The opossum, one of about 100 species in the order Didelphimorphia, has graced the frying pan of many an old hillbilly, as well as the pavement in front of their farms. But whether they are allies, villains, or just tasty stew meat remains a bit of a puzzle. Pros and cons abound with regards to seeing around your farm the only marsupial found naturally north of Mexico.
What are they?
Although the lexicon of American farm folk might suggest otherwise, the “possum” and the “opossum” are actually distinct one from the other, with the former being an Australian marsupial more closely related to the kangaroo than its North American cousin. Considered a medium-sized mammal, the Virginia opossum is typically 14 to 37 inches in length and can weigh anywhere from 1.8 to 14 pounds, while the Brushtail opossum comes in somewhat smaller. With more than 50 teeth, it has more chompers than any other North American land mammal, as well as a tail that serves as a fifth appendage, capable of grasping like a hand.
The mother opossum may give birth to as many as 20 “joeys” about the size of honeybees, but fewer than half will survive. You’ve most likely seen a mother carrying a litter around on her back, after they’ve crawled out of her pouch at 2 months old. Babies will stay with their mothers about 100 days before venturing off on their own. But they don’t always stay single for long. Both male and females will cohabitate in dens as part of a group even if not mating and clean themselves much like cats so as to brush off smells which might attract predators.
FICTION: The opossum carries a number of parasites and diseases.
FACT: While the opossum isn’t perfectly immune to rabies, marsupials in general have a lower body temperature than placental animals, meaning their bodies aren’t hospitable to the virus. Also, the omnivorous opossum sees the disease-spreading ticks of this world as a veritable buffet. The National Wildlife Federation estimates that a single opossum eats at least 5,000 per season, which means your dog really should be nicer to them. The black-legged ticks such as deer ticks, which spread Lyme’s disease, happen to be a particular delicacy. An experiment conducted at the Cary Institute placed the opossum up against chipmunks, squirrels, mice, and catbirds in a tick-eating contest, with 100 offered to each, and the opossum came away the undisputed champ. Disease-spreading cockroaches, crickets and beetles are also high on their list of favorites, bringing to mind the old phrase, “Your enemy’s enemy is your ally.”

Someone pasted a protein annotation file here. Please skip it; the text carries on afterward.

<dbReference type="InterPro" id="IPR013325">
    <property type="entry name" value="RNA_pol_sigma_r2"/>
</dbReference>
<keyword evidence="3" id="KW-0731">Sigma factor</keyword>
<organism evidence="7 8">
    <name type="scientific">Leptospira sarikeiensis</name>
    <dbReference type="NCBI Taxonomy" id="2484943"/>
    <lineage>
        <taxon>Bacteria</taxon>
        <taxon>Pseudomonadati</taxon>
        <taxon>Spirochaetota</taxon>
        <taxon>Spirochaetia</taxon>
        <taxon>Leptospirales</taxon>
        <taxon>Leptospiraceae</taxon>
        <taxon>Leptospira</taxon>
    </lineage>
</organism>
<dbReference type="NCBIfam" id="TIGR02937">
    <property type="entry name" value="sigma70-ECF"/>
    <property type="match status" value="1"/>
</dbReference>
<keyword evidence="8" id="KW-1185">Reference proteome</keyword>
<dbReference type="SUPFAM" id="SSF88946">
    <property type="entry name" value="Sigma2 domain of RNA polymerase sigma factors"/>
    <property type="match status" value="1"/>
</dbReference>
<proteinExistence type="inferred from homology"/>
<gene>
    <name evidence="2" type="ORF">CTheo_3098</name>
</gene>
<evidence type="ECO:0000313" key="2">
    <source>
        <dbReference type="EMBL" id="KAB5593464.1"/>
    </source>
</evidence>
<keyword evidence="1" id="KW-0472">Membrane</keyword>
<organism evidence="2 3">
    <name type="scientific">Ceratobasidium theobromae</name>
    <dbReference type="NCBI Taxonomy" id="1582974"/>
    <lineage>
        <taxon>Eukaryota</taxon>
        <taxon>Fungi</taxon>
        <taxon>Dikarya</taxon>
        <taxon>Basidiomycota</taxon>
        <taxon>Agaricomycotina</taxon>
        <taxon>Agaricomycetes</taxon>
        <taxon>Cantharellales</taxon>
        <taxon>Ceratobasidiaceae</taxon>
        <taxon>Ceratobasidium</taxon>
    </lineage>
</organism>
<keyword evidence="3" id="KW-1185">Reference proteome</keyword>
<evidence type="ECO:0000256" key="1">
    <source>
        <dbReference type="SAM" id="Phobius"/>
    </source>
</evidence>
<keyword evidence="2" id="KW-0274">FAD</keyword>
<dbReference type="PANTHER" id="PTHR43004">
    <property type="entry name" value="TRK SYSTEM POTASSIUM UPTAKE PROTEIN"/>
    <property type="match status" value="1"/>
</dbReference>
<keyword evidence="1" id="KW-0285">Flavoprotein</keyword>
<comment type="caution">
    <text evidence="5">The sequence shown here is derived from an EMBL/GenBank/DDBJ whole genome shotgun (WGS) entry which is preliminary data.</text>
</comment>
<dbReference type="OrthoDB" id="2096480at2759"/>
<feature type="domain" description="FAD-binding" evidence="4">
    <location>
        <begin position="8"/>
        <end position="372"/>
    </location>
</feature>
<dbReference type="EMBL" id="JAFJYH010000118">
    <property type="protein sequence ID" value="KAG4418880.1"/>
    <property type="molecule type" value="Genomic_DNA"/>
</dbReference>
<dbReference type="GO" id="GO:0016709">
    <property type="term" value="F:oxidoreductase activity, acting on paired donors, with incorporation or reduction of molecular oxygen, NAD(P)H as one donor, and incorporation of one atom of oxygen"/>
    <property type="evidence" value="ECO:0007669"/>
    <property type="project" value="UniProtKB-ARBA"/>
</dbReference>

FICTION: The opossum is harmless to farmers.
FACT: We wouldn’t go that far. The opossum does like a good chicken dinner. And your corn, beans, and other livestock feed as well. Also, horse-owners, in particular, should be concerned about equine protozoal myeloencephalitis (EPM), a neurologic disease which can cause big problems. Caused by Sarcocystis neurona, a parasite that attacks the brain and spinal cord, the disease can be lethal and is primarily carried by opossums. Horses can be become infected by grazing or ingesting feed contaminated by the opossum, and while EPM is not passed horse-to-horse, chances are if one is grazing in an affected area, the others are as well.
FICTION: The opossum attracts mice and other vermin.
FACT: Actually, if you see mice near the opossum’s path, it might be due to the lack of snakes. A particular peptide in the opossum makes it immune to the venom of nearly every snake, save the coral snake. This makes the snake a fine length of dinner for the hungry opossum once they’ve warmed up on ticks … and perhaps the chickens that the snake was originally seeking. Some research indicates that the peptide found in the opossum can be re-created; experimenters have done this to mice and made them immune to rattlesnake venom.
FICTION: The opossum “plays dead” at will.
FACT: The move for which it’s best known turns out to be completely involuntary. When experiencing great fear or stress, the opossum completely freezes up in a state much like a human coma. With its tongue stuck out and eyes completely open, the opossum might remain in this state for several hours, completely beyond its control.
FICTION: The opossum is a dim-witted creature.
FACT: Researchers have demonstrated that the opossum has a superior memory for which route which leads to food. When tested against dogs, cats, rats, and pigs, the opossum came out on top. It also remembers the smell of a toxic substance for up to a year after trying it.
FICTION: The opossum would make an awesome pet.
FACT: Well, that might be a stretch. The fact is, an opossum does stink. Armed much like a skunk with a putrid odor coming straight from glands inside its anus, the opossum emits this while “playing dead” due to fear. Every. Single. Time. This is its body’s way of warding off potential predators, or human owners, or other pets for that matter.
All in all, whether the opossum is a friend or foe largely hinges on what kind of operation you’re running. But to say they’re all bad would be missing the opportunity for a pot full of opossum gumbo.
Brian Boyce is an award-winning writer living on a farm in west-central Indiana. You can see more of his work at www.boycegroupinc.com.
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